ARC’s UNITE Center partners with Pride Center to bring an intersectional speaker series about social justice to students

A diverse student body calls for diverse role models to shape the future of social and political change

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Queer, nonbinary, Native two-spirit activist Candi Brings Plenty, was promoted on UNITE’s Instagram before their appearance in “The Movement Will Be Intersectional” speaker series, at American River College in Spring 2021. (Photo via UNITE’s Instagram)

Ben Kynaston, Staff Writer

Beginning over a decade ago, the issues of police brutality and transphobic bathroom laws and marriage equality laws brought stories of unjust treatment to the tongues and minds of many in the form of news stories and online movements that opened the door for more marginalized groups to speak on their own issues.

With the sharp increase of Asian Americans and Pacific Islanders targeted by hate crimes after the racialization of COVID-19, the importance of including them in the conversation about a better, more equitable future is clear, according to Roderic Agbunag, faculty coordinator of the UNITE Center. 

This has inspired the members of the UNITE Center and the Pride Center to put together a virtual speaker series, “The Movement Will Be Intersectional,” which will be an ongoing event featuring speakers from diverse backgrounds with stories to tell that will help amplify the voices of marginalized groups and help students to learn from different experiences about the importance of social change.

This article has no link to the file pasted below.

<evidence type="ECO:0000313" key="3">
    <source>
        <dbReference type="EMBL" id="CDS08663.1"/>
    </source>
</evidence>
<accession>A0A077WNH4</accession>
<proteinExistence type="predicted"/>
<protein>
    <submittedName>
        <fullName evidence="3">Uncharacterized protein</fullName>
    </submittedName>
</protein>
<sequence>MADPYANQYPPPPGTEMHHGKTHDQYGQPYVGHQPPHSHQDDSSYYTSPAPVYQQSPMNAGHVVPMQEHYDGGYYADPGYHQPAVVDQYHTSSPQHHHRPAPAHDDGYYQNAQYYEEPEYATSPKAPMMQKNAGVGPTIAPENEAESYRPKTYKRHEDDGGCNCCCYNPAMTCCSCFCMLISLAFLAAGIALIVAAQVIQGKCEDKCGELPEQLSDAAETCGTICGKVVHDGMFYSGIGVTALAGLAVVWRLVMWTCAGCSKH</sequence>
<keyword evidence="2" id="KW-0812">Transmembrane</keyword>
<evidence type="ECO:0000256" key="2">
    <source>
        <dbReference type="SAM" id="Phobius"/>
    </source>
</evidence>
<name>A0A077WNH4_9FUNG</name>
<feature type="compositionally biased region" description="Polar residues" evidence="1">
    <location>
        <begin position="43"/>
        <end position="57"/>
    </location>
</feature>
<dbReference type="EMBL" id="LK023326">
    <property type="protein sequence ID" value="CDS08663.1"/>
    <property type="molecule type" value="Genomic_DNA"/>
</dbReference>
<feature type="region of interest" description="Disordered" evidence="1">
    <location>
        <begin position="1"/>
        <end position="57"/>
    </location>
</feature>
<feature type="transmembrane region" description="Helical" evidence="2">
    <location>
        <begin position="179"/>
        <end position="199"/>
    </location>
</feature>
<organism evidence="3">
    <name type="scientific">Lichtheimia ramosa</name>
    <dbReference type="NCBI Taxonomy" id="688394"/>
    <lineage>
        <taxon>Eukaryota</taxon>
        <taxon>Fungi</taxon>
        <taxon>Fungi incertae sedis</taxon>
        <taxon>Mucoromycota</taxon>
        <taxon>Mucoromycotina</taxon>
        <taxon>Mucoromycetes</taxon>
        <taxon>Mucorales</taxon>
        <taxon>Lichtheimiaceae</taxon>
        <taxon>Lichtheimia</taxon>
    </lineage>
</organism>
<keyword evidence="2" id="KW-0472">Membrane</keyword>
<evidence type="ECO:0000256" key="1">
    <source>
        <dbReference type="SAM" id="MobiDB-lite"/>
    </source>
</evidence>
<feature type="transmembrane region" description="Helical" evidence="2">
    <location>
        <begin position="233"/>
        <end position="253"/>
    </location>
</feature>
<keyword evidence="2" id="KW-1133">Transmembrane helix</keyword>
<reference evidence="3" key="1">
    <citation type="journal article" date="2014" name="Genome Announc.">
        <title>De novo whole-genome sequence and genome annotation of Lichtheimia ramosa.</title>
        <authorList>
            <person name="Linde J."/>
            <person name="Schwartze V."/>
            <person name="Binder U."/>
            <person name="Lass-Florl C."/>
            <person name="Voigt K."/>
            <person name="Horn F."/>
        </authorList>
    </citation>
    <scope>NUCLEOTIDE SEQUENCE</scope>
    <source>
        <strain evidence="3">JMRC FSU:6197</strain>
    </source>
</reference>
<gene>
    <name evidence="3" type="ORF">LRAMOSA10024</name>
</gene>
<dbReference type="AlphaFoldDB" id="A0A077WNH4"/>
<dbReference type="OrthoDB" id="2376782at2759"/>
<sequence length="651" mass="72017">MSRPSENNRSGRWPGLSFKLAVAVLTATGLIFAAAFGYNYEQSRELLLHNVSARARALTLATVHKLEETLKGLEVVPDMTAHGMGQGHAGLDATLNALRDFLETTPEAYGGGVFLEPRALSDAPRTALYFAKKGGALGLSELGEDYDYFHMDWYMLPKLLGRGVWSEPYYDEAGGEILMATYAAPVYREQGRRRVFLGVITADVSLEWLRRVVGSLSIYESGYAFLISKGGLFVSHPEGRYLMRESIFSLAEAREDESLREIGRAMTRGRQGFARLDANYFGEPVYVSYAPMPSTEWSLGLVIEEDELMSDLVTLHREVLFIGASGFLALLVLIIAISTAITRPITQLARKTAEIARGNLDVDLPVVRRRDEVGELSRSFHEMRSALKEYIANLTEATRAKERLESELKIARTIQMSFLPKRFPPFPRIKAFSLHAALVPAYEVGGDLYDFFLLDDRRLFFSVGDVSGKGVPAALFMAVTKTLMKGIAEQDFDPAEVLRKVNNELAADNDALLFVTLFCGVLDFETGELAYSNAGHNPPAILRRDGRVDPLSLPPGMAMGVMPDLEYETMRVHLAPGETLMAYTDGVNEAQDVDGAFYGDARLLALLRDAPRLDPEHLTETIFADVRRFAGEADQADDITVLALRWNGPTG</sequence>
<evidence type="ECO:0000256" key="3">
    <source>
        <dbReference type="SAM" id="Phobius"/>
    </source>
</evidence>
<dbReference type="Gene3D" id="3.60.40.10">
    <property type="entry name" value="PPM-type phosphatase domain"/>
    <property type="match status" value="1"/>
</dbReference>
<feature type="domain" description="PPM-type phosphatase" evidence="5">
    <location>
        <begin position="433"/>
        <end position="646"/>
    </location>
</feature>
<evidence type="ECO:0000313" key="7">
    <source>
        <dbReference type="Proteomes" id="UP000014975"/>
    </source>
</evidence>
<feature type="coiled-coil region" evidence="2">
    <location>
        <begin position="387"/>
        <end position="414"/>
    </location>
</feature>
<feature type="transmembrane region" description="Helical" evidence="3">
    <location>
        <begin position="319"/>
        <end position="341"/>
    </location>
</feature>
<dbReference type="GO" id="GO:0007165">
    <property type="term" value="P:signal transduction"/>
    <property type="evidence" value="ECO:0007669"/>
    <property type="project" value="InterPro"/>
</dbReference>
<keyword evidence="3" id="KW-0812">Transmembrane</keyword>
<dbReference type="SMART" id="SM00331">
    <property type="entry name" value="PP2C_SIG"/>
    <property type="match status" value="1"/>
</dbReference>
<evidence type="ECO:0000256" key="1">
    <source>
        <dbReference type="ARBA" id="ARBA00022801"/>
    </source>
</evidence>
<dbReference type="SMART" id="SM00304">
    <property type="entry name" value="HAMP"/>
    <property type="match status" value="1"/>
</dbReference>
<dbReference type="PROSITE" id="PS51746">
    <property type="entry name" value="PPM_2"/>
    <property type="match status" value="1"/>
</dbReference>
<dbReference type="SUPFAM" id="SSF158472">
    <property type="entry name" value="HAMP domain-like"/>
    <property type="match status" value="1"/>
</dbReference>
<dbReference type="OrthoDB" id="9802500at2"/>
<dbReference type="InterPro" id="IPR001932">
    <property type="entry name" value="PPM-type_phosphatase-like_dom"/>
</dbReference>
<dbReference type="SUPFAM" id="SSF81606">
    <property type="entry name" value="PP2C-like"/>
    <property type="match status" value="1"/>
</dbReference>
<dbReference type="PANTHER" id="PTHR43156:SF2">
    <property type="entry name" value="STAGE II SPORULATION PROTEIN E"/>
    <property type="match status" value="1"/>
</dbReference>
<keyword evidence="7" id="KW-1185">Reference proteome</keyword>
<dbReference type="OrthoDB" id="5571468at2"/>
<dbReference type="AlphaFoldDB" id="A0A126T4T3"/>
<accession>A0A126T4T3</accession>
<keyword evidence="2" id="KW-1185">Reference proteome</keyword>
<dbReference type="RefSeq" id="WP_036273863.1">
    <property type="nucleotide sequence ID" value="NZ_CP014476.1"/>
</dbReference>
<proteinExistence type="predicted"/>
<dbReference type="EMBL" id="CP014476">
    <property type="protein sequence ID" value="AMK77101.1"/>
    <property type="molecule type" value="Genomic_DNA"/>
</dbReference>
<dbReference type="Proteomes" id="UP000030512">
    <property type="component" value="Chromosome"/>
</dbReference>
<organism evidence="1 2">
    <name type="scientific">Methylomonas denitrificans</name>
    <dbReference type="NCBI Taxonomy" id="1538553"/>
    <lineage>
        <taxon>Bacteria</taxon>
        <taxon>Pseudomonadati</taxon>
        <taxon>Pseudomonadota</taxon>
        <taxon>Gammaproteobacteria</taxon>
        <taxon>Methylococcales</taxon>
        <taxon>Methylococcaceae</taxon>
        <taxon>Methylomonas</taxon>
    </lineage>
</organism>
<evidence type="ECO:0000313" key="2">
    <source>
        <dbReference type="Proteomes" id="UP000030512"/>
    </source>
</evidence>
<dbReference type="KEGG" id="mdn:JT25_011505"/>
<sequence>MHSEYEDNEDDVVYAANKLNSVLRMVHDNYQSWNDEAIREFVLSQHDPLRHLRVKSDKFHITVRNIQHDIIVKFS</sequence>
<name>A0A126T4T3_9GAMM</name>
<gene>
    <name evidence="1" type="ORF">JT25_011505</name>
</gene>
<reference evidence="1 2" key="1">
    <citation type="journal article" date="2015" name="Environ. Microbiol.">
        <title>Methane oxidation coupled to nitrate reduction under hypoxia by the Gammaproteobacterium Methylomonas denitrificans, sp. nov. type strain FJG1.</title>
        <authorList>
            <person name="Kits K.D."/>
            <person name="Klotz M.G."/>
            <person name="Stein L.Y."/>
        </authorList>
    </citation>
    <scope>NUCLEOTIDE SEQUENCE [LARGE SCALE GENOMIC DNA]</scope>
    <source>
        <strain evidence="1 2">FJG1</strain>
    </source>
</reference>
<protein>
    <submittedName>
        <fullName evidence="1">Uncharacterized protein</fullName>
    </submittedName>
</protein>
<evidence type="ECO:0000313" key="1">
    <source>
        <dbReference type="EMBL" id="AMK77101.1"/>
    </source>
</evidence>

These events are publicized on UNITE’s instagram page and scheduled to take place on most Wednesdays at noon. 

“We look forward to hearing the experiences and knowledge of the invited speakers. They all come from diverse backgrounds and will discuss their intersecting identities as part of the series,” Agbunag said in an email to the Current.

This series was designed with the promotion of inclusion in mind, choosing speakers with intersecting marginalized identities to lift them up and give them a platform for better visibility according to Agbunag.

“The hope is that our ARC community will gain a better understanding of communities that they may not be knowledgeable about, find ways to support disproportionately impacted people, and most importantly uplift our QTBIPOC communities through positive representation,” Agbunag said.

The UNITE Center has also collaborated with Sacramento City College to help support AAPI individuals specifically in light of these horrible hate crimes to feel heard and seen in a group of their peers. These sessions are every Friday at noon.

“We hope to be a resource for our API community. We invite them to join us in these sessions to be heard, to sit in silence together, or simply allow us to provide resources for those experiencing fear, anger, and confusion due to these violent attacks on the API communities,” Agbunag said.

The UNITE Center has partnered with WEAVE for Sexual Assault Awareness this month and is also planning various events to celebrate API Heritage and History through early May.

 “We’re not sure if our center will be returning for the upcoming Fall semester, but I look forward to seeing our students in person and feel as a community once again,” Agbunag said. “Working in a virtual environment has felt isolating at times and I know that our students miss being in our centers of support too.”